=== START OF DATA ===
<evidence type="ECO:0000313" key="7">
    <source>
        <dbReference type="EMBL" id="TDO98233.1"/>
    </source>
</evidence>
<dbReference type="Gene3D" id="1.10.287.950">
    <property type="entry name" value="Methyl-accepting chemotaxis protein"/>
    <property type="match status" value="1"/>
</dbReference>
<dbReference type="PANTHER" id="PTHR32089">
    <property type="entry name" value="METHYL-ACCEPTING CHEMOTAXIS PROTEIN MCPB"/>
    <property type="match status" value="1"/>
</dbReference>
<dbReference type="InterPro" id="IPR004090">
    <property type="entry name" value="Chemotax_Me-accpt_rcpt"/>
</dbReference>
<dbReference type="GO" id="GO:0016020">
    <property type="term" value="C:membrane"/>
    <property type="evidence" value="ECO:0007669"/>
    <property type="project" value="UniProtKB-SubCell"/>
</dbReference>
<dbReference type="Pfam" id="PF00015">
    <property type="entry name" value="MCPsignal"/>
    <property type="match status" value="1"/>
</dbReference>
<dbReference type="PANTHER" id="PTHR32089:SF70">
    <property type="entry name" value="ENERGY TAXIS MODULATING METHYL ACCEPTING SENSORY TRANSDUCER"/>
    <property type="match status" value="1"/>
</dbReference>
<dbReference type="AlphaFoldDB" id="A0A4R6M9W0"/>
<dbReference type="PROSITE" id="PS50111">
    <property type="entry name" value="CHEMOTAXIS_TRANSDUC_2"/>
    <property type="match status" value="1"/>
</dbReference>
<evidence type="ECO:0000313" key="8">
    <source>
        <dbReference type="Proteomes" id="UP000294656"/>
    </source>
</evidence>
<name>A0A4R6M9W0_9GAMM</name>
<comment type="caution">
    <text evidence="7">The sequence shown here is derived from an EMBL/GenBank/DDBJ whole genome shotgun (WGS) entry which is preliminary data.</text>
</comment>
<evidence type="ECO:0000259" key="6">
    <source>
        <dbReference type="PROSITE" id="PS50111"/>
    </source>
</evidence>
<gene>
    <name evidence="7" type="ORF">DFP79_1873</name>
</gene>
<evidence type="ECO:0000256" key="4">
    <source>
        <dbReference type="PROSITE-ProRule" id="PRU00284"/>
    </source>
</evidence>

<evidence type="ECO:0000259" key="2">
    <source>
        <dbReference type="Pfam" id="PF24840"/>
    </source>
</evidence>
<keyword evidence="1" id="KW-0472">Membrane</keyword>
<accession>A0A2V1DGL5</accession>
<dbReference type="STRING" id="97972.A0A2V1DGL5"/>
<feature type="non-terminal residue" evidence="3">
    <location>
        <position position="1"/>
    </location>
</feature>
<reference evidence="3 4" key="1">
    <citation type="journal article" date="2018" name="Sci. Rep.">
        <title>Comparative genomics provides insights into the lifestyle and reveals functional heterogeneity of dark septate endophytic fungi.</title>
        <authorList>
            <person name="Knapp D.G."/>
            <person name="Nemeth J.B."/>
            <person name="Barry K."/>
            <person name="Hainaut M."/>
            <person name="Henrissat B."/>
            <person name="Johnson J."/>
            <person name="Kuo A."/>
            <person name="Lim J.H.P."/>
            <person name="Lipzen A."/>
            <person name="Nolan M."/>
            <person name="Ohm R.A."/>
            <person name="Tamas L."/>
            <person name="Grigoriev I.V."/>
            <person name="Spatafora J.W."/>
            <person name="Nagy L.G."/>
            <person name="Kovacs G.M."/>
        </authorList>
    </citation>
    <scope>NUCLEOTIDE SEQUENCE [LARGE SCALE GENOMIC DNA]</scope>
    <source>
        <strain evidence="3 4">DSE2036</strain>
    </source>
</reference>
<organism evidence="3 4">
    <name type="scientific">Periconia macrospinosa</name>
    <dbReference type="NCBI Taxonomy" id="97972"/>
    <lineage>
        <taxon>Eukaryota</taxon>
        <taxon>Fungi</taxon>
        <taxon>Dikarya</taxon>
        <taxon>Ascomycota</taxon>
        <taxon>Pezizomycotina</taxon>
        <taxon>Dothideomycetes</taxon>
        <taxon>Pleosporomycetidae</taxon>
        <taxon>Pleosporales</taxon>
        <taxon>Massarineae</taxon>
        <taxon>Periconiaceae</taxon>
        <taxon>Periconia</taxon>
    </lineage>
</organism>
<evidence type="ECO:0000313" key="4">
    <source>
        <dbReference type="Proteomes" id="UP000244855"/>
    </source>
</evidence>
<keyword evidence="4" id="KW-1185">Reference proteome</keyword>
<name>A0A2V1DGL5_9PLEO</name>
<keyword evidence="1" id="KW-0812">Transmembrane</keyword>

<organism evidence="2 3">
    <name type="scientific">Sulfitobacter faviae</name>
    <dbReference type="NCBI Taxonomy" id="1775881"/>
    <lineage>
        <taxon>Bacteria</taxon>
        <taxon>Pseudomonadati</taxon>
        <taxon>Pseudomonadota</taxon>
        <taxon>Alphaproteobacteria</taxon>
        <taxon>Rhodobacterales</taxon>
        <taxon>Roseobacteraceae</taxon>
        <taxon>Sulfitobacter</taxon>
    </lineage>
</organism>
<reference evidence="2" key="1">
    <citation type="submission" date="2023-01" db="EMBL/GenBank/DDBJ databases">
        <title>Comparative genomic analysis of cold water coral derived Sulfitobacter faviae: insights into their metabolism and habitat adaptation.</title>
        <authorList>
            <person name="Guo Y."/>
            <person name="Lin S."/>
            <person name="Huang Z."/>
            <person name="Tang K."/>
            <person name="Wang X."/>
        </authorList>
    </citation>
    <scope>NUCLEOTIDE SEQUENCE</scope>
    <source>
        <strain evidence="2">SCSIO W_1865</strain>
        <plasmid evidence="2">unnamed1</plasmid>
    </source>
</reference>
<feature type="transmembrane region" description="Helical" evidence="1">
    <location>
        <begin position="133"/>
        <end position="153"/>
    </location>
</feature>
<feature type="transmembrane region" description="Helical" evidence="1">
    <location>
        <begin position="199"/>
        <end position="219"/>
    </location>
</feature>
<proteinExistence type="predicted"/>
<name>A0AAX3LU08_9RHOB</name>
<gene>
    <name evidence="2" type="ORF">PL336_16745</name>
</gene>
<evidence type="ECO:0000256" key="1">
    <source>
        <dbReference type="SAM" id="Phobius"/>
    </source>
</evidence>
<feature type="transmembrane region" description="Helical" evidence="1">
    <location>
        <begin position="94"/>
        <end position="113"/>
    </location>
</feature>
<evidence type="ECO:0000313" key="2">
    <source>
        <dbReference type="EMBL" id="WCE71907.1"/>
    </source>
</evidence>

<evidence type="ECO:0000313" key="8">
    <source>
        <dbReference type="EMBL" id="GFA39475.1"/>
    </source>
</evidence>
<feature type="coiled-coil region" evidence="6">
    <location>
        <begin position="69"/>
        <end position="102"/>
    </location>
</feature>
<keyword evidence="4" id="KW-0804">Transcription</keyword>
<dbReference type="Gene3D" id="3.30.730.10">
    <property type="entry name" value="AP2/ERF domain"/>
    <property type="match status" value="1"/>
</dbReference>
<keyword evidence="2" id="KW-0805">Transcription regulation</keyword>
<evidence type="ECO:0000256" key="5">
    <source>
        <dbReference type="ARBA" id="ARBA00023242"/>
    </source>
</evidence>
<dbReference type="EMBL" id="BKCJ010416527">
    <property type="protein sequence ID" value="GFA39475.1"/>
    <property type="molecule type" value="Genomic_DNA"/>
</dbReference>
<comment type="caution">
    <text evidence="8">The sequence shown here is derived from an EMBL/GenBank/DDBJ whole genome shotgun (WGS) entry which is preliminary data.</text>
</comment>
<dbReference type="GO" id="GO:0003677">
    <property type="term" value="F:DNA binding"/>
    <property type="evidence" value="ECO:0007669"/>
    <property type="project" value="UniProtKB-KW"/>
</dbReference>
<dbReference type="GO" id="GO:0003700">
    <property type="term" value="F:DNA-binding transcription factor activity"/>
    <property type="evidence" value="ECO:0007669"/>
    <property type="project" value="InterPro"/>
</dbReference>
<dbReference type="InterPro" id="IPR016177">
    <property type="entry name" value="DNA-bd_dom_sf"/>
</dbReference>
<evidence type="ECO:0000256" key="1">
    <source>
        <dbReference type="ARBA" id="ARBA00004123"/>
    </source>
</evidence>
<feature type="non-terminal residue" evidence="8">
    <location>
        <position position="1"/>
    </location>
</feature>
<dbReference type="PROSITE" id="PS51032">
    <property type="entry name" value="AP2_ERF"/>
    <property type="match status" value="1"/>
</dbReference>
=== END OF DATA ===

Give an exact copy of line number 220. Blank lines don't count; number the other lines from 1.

    <property type="term" value="F:DNA-binding transcription factor activity"/>